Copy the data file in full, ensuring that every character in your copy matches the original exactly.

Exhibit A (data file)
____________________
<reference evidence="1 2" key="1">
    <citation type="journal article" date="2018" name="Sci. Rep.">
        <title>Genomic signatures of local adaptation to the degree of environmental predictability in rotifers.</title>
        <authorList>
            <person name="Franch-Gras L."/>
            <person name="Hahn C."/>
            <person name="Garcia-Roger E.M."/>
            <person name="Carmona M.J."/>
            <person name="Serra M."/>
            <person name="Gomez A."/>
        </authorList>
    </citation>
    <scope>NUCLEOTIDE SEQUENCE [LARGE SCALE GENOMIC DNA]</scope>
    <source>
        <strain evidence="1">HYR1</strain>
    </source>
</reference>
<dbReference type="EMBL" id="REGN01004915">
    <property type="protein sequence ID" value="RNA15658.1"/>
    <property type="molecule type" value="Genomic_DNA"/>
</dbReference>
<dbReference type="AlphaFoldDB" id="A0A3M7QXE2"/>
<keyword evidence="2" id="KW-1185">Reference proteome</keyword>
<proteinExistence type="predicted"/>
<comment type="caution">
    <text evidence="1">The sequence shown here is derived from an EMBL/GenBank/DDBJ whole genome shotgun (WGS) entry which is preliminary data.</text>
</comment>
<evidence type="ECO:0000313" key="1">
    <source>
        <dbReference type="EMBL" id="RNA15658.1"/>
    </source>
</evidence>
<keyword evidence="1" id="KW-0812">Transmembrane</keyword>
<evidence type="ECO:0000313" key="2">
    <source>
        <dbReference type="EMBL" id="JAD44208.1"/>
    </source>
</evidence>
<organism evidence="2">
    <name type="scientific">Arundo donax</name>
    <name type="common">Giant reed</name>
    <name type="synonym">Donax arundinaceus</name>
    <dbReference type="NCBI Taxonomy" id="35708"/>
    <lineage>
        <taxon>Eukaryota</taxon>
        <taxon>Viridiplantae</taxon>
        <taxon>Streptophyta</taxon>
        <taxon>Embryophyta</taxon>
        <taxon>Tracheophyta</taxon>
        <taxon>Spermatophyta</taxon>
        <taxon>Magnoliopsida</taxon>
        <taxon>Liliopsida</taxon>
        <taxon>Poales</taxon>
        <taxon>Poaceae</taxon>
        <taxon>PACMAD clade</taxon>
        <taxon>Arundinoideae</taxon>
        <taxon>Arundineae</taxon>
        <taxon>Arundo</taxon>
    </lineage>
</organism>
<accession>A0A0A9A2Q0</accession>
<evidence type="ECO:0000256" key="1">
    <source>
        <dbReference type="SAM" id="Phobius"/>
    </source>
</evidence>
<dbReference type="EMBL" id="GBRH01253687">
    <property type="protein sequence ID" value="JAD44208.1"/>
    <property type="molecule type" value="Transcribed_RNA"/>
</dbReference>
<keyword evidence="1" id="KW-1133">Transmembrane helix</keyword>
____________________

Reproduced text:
<reference evidence="1 2" key="1">
    <citation type="journal article" date="2018" name="Sci. Rep.">
        <title>Genomic signatures of local adaptation to the degree of environmental predictability in rotifers.</title>
        <authorList>
            <person name="Franch-Gras L."/>
            <person name="Hahn C."/>
            <person name="Garcia-Roger E.M."/>
            <person name="Carmona M.J."/>
            <person name="Serra M."/>
            <person name="Gomez A."/>
        </authorList>
    </citation>
    <scope>NUCLEOTIDE SEQUENCE [LARGE SCALE GENOMIC DNA]</scope>
    <source>
        <strain evidence="1">HYR1</strain>
    </source>
</reference>
<dbReference type="EMBL" id="REGN01004915">
    <property type="protein sequence ID" value="RNA15658.1"/>
    <property type="molecule type" value="Genomic_DNA"/>
</dbReference>
<dbReference type="AlphaFoldDB" id="A0A3M7QXE2"/>
<keyword evidence="2" id="KW-1185">Reference proteome</keyword>
<proteinExistence type="predicted"/>
<comment type="caution">
    <text evidence="1">The sequence shown here is derived from an EMBL/GenBank/DDBJ whole genome shotgun (WGS) entry which is preliminary data.</text>
</comment>
<evidence type="ECO:0000313" key="1">
    <source>
        <dbReference type="EMBL" id="RNA15658.1"/>
    </source>
</evidence>
<keyword evidence="1" id="KW-0812">Transmembrane</keyword>
<evidence type="ECO:0000313" key="2">
    <source>
        <dbReference type="EMBL" id="JAD44208.1"/>
    </source>
</evidence>
<organism evidence="2">
    <name type="scientific">Arundo donax</name>
    <name type="common">Giant reed</name>
    <name type="synonym">Donax arundinaceus</name>
    <dbReference type="NCBI Taxonomy" id="35708"/>
    <lineage>
        <taxon>Eukaryota</taxon>
        <taxon>Viridiplantae</taxon>
        <taxon>Streptophyta</taxon>
        <taxon>Embryophyta</taxon>
        <taxon>Tracheophyta</taxon>
        <taxon>Spermatophyta</taxon>
        <taxon>Magnoliopsida</taxon>
        <taxon>Liliopsida</taxon>
        <taxon>Poales</taxon>
        <taxon>Poaceae</taxon>
        <taxon>PACMAD clade</taxon>
        <taxon>Arundinoideae</taxon>
        <taxon>Arundineae</taxon>
        <taxon>Arundo</taxon>
    </lineage>
</organism>
<accession>A0A0A9A2Q0</accession>
<evidence type="ECO:0000256" key="1">
    <source>
        <dbReference type="SAM" id="Phobius"/>
    </source>
</evidence>
<dbReference type="EMBL" id="GBRH01253687">
    <property type="protein sequence ID" value="JAD44208.1"/>
    <property type="molecule type" value="Transcribed_RNA"/>
</dbReference>
<keyword evidence="1" id="KW-1133">Transmembrane helix</keyword>